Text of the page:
Syria: regime and rebels trade accusations over gas attacks
Rebel sources had released a video showing people receiving treatment, claiming they were victims of a regime gas attack. But the claims could not be independently verified.
Rescuers and doctors in rebel-held Saraqib, a town in the northwestern Idlib province, about 40 kilometres [25 miles] southwest of Aleppo, reported dozens of cases of severe breathing difficulties, saying the symptoms pointed to a chlorine gas attack.
At least 33 people, mostly women and children, were affected by the gas, a spokesman for the Syria Civil Defence said.
"Medium-sized barrels fell containing toxic gases. The Syrian Civil Defence was not able to determine the type of the gas," Reuters reported the spokesman as saying.
A neurologist, Ibrahim al-Assad, said he treated 16 of 29 cases brought to his hospital on Monday night, most of whom were women and children.
One elderly man needed critical care but most of the casualties were suffering from breathing difficulties, red eyes and wheezing, Assad said.
He said first responders smelled the gas at the site of the bomb attack, which he described as a busy shopping area near an ice cream shop.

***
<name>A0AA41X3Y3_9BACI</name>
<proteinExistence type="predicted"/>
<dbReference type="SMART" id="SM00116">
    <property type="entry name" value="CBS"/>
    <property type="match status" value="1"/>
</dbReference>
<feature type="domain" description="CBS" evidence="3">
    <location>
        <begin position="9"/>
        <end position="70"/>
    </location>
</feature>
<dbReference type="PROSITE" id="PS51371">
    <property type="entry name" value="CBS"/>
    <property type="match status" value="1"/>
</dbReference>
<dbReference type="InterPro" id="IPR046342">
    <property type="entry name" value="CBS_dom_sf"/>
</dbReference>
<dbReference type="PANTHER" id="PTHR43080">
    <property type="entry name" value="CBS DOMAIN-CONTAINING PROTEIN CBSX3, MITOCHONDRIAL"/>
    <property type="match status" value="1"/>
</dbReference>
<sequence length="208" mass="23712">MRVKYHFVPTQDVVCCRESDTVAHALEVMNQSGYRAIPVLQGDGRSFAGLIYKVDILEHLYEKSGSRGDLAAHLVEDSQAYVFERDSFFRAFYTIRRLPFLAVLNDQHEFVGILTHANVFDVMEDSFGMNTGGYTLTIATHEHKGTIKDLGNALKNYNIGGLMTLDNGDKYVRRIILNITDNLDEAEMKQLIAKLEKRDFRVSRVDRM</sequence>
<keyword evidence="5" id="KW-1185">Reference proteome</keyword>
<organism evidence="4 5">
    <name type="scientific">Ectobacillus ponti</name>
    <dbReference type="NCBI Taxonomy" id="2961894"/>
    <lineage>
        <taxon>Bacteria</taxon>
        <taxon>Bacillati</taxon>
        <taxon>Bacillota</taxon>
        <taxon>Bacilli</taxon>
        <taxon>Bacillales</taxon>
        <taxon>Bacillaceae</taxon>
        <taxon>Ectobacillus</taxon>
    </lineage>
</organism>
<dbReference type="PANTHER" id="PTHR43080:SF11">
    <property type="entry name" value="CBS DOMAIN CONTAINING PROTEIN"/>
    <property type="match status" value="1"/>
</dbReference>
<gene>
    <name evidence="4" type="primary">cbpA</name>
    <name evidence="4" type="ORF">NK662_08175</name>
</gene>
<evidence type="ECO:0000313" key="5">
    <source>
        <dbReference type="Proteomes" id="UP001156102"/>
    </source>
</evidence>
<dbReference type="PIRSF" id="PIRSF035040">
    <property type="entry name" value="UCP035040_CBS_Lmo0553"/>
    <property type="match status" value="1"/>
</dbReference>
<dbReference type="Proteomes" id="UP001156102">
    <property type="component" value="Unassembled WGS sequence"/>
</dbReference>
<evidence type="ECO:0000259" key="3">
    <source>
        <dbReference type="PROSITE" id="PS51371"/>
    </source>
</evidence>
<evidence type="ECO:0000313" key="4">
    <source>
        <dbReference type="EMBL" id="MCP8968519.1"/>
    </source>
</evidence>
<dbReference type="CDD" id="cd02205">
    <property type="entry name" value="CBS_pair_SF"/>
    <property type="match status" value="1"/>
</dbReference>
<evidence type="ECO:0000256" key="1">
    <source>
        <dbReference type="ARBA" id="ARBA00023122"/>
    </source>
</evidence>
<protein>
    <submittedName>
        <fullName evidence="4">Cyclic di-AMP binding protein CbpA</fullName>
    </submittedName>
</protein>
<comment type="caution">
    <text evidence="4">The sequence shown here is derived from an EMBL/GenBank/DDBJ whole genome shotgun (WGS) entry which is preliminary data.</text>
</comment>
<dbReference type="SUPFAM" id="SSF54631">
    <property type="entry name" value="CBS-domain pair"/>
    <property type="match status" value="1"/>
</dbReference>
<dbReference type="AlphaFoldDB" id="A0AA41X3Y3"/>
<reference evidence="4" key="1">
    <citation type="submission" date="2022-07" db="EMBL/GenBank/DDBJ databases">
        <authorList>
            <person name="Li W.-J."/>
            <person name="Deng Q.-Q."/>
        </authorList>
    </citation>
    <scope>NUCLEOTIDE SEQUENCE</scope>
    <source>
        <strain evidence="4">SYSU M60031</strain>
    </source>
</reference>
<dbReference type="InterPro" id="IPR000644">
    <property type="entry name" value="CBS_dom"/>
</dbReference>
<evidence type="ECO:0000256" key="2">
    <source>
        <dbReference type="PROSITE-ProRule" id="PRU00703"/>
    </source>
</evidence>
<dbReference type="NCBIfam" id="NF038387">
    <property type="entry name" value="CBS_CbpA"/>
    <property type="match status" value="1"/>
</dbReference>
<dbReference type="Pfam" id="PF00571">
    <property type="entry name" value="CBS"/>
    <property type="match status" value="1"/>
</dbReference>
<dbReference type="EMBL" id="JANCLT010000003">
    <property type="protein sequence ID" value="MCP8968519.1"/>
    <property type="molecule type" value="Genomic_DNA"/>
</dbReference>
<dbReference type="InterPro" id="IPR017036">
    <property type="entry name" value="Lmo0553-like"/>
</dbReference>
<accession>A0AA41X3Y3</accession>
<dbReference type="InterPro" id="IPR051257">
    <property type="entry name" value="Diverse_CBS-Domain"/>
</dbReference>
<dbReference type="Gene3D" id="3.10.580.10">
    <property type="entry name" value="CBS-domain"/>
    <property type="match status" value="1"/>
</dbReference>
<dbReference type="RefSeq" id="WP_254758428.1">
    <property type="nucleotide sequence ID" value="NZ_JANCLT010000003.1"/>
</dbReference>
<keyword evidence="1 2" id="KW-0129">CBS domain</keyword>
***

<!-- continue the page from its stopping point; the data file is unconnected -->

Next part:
Rebels and activists have reported chlorine gas attacks in the town before, but the lack of chemical labs or independent testers makes it difficult to verify these claims. The government denies that is has launched chlorine gas attacks.
Syrian state media later reported that five people died and eight others experienced breathing difficulties after artillery shells laced with toxic gases landed on the old city of Aleppo. It said the shells were launched by rebels.
Meanwhile, fighting intensified around Aleppo and its neighbouring provinces since the government sealed off the final route into rebel-controlled neighbourhoods of the city.
The UN said the encirclement of rebel-held areas of deeply divided Aleppo traps nearly 300,000 residents, making it the largest besieged area in war-torn Syria.
Agencies contributed to this report.